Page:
State Rep. Poncho Nevárez pre-filed 3 bills, HB534, HB535, and HB536 regarding the Texas voter ID law enacted in 2011, which was ruled unconstitutional by a Federal District Court Judge in early October. Judge Nelva Gonzalez Ramos struck down the voter ID law expressing that it “creates an unconstitutional burden on the right to vote” and results in “an impermissible discriminatory effect against Hispanics and African Americans” while also constituting a “poll tax.” Although the U.S. Supreme Court permitted the Texas voter ID law to be enforced in the past elections in November, pending its appeal, Justice Ruth Bader Ginsburg, Justice Sonia Sotomayor, and Justice Elena Kagan dissented explaining that more than 600,000 registered Texas voters may be prevented from voting due to lack of the proper identification.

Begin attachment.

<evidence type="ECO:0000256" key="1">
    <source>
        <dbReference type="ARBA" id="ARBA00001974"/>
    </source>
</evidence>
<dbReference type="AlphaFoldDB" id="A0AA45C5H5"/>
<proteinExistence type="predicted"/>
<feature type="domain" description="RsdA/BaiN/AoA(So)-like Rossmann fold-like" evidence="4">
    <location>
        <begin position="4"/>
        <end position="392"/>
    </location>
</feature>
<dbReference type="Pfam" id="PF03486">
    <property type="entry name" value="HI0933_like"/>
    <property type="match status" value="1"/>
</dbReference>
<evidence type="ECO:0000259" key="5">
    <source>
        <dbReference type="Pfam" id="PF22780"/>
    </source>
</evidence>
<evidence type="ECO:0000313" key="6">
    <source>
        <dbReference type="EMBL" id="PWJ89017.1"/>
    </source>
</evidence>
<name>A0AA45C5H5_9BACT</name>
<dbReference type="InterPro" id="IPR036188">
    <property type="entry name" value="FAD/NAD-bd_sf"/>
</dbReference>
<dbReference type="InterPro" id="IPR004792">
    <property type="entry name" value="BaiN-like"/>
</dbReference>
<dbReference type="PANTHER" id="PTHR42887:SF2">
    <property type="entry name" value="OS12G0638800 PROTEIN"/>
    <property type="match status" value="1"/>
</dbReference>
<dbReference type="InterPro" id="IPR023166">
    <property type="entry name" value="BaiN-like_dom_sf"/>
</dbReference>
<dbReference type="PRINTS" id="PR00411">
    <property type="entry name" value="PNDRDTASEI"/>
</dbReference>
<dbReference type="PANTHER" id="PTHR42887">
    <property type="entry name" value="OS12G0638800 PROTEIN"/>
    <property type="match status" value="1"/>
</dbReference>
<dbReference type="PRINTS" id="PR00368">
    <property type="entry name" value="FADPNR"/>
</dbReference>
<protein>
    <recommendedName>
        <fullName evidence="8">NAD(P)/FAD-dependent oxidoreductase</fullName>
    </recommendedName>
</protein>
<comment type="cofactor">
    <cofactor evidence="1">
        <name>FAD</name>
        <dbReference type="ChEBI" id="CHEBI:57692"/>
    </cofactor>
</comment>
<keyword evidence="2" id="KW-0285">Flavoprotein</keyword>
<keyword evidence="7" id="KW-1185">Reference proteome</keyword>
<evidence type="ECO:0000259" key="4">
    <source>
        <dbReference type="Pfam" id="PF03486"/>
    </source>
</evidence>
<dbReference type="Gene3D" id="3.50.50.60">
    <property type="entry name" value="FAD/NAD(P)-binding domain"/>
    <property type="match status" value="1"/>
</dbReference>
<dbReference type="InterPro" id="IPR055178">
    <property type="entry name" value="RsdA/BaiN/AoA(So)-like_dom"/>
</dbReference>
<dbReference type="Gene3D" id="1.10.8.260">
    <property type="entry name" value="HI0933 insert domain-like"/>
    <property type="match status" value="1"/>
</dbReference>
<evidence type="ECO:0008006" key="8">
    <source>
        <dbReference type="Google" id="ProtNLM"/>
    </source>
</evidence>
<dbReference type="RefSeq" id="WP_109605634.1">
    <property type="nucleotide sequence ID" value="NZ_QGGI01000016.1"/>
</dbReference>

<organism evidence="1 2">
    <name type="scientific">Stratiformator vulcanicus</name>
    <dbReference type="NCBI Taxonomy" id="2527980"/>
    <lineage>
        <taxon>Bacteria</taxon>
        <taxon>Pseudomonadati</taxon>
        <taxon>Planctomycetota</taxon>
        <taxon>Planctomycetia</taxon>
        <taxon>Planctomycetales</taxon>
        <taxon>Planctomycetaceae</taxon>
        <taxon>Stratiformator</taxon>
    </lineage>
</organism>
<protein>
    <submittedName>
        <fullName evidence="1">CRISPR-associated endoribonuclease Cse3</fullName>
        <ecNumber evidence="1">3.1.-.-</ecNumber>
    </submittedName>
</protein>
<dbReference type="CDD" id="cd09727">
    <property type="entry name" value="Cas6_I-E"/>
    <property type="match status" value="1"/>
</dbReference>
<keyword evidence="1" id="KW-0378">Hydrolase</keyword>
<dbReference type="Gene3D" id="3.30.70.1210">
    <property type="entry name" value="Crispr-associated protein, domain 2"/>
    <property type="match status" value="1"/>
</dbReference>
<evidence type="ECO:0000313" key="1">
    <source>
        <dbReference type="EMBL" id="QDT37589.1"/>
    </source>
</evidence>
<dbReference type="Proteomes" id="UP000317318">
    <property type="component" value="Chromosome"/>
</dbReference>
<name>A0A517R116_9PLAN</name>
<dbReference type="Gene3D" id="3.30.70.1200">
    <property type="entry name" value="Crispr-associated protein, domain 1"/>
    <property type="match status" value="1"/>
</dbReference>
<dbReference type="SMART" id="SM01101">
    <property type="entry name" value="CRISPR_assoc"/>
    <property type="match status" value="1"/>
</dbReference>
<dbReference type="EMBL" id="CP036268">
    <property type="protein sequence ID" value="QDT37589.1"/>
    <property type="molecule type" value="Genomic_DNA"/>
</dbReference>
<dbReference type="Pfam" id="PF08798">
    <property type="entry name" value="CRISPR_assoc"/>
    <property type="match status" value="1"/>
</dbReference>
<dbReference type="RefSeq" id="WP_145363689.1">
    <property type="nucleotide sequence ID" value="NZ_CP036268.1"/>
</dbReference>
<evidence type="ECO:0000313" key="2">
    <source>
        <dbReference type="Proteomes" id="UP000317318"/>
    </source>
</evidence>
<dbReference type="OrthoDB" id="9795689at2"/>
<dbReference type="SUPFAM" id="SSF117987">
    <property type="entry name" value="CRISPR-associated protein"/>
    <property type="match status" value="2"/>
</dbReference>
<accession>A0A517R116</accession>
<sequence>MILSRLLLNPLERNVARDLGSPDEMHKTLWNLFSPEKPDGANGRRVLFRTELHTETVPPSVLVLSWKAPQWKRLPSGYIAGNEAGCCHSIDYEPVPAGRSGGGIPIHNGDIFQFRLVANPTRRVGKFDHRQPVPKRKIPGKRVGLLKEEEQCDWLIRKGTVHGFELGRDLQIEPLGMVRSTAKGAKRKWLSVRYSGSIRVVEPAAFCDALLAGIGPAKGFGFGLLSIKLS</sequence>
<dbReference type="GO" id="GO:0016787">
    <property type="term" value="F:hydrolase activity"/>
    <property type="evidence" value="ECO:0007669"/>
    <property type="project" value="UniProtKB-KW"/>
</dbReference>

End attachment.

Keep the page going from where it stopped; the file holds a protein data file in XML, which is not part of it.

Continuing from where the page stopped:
Justice Ginsburg also reflected on the evidence provided that demonstrated that many voters would have to travel long distances to obtain the proper identification as well as incur fees to pay for such, thus creating a poll tax.
While proponents of the voter ID law have claimed the purpose of the law is to combat voter fraud, there have only been two convictions of in-person voter impersonation fraud in the 10 years prior to enactment of the voter ID law, as expressed in the court’s findings. In addition to in-person voter impersonation fraud being rare, Texas has one of the strictest voter ID laws in the nation. The Texas voter ID law only allows for 7 acceptable forms of identification.